Introducing a new baby into the life of your first-born child is no easy task. Your first-born is used to being the center of attention and getting all of the time they want with Mommy and Daddy. Once you bring home your new baby things are going to change. You may be ready, but is your child?
16 Break the News
Sooner or later your child will sense that something is different. The exact time they realize the change will depend on their age. Children under two won’t understand what is going on until they see physical changes, like Mommy’s growing belly. If your first-born is under two, try to wait until the last trimester to tell them about their new sibling.
Since your toddler doesn’t have a developed sense of time, telling them too early may confuse them. You may even want to include your toddler in your explanation, for example, “Mommy and Daddy wanted to give you someone to play with, so we are having a new baby.” Make sure to answer any and all questions they may have so that they feel as comfortable as possible with the upcoming changes.
15 Bond With Belly
Creating a bond between your child and the baby while they are still in your belly will make the transition easier once the baby arrives. Show them pictures of the baby in your belly and explain what is about to happen. Allow your child to pat your belly, talk to the baby and feel him or her kick.
While the baby is still inside of you, the idea of a new sibling isn’t threatening to your child, so this is an ideal time to create a bond.
14 Relive Their Birth
Pull out your child’s baby book and play a game of show and tell. Show them the pictures of them at the hospital and tell them the story of how they came into the world. Talk about all of the events associated with a newborn baby, such as nursing and diaper changes and show them pictures if you have some.
Replaying your child’s baby events will help prepare them for what life will be like once the new baby arrives and it will be a fun stroll down memory lane for you.
13 Include Them
Children are incredibly perceptive. They will not only notice that something is going on with their Mom, but they will notice if they aren’t being included. Instead of leaving them with Grandma and Grandpa when you visit the doctor, take them with you. Letting them see the baby on the ultrasound will be a great learning experience and a cool way to introduce them to their new brother or sister.
Include them in baby shopping as well; let them pick out the homecoming outfit or colors for the nursery so that they feel excited and included.
12 Mommy Might Get Busy
Prepare your child for the fact that you might not be as available to them once the baby comes. Let them know how tiny babies need their Mom’s more than big kids and that sometimes you won’t be able to play with them all of the time.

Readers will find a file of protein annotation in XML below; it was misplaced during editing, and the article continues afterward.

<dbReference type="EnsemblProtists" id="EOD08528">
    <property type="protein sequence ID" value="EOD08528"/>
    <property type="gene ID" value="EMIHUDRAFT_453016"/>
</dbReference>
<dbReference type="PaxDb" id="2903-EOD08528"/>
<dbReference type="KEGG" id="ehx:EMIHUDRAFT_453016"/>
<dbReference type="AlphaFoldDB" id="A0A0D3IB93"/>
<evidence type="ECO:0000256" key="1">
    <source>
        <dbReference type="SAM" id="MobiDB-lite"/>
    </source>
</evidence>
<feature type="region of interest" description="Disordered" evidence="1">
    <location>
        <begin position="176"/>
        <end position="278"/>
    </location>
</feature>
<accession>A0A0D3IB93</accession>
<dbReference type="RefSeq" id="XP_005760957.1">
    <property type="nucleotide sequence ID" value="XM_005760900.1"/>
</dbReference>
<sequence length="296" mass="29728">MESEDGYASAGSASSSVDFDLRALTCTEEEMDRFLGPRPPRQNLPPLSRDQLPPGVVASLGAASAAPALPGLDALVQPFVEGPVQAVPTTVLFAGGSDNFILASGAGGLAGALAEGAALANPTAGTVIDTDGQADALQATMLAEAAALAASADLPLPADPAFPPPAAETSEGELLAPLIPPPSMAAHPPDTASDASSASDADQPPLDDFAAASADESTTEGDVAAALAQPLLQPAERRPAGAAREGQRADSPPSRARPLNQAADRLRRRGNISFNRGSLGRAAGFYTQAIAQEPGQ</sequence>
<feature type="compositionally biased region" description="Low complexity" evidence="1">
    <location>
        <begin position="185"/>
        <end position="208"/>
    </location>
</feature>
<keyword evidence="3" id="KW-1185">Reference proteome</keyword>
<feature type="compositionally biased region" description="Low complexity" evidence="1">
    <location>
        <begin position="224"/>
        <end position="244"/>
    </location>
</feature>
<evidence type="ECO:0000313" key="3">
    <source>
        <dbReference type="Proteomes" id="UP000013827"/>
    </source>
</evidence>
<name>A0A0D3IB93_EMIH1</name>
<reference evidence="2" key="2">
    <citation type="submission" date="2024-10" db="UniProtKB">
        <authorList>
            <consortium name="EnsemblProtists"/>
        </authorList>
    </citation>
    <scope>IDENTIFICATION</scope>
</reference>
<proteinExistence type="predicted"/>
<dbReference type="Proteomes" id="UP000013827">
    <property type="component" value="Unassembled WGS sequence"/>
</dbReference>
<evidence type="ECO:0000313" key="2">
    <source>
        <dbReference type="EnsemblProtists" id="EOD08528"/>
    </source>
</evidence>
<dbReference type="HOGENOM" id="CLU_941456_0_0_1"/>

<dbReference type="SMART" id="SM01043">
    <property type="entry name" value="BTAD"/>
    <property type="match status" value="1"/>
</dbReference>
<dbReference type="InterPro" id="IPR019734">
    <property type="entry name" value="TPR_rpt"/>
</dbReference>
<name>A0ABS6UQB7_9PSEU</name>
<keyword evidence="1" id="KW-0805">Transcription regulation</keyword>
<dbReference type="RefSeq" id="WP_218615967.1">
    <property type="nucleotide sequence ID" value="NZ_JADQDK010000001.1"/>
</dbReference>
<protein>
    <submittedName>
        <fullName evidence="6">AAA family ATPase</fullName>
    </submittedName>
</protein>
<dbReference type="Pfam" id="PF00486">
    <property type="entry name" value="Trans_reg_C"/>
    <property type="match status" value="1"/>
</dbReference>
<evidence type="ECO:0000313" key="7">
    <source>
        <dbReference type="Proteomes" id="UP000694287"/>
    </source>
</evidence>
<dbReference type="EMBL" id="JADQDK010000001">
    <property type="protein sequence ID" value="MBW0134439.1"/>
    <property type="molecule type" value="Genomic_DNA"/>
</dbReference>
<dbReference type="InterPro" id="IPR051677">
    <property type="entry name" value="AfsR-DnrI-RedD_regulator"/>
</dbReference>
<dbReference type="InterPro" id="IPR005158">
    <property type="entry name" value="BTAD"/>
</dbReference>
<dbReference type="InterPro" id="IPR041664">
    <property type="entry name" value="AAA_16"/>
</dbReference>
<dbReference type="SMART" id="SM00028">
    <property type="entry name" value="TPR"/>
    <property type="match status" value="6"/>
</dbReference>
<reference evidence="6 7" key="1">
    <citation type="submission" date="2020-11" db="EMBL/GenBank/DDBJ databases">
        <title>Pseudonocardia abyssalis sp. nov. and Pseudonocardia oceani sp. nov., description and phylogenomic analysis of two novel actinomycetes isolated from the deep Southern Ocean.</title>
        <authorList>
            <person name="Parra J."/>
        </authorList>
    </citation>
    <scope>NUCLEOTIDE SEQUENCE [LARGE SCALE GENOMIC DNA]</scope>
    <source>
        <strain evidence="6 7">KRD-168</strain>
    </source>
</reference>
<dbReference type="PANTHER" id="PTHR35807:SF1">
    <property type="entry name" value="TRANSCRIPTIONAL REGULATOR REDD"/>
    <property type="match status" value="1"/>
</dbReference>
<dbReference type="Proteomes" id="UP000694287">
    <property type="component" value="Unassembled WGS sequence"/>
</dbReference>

Although your child may not be thrilled at the idea of sharing you with a needy baby, it’s better to tell them beforehand so that they have time to adjust.
11 Talk Up Grandma
Although you want to include your child in the pregnancy and birth, you likely won’t want a toddler in the delivery room with you. Prepare your child for your substitute during this time. If they’ll be staying with Grandma, get them excited about Grandma’s house. Talk about all the fun they will get to have while you’re at the boring hospital.
Kids are naturally more worried about what will be happening to them than you, so as long as they know they will be having fun while mom is at the hospital, they’ll feel good about the situation.
10 Give Gifts
Since all of your family and friends will be stopping by in the weeks after the birth with presents for the baby, you want to make sure your older child feels special too. Some parents have started giving their older child a gift before they go to the hospital or once they get back.
A simple stuffed animal or desired toy will go far in the mind of your child. It will not only make them feel special, but it will let them know that Mom and Dad didn’t forget about them.
9 Talk Up the Baby
Preparing your child to share their time with the new baby is important, but make sure you tell them all of the benefits of having a sibling as well. Talk about all of the fun they will get to have with the baby once it’s a little bit older. It also never hurts to tell them that more kids in the house mean more toys to play with!
Although you may intend to spend equal time with both children, it’s unrealistic. New babies require a lot more time and energy than a toddler. However, just because you need to be with the baby most of the time, it doesn’t mean you can’t share this time with your toddler as well. While you’re feeding the baby, invite your toddler over for some story time.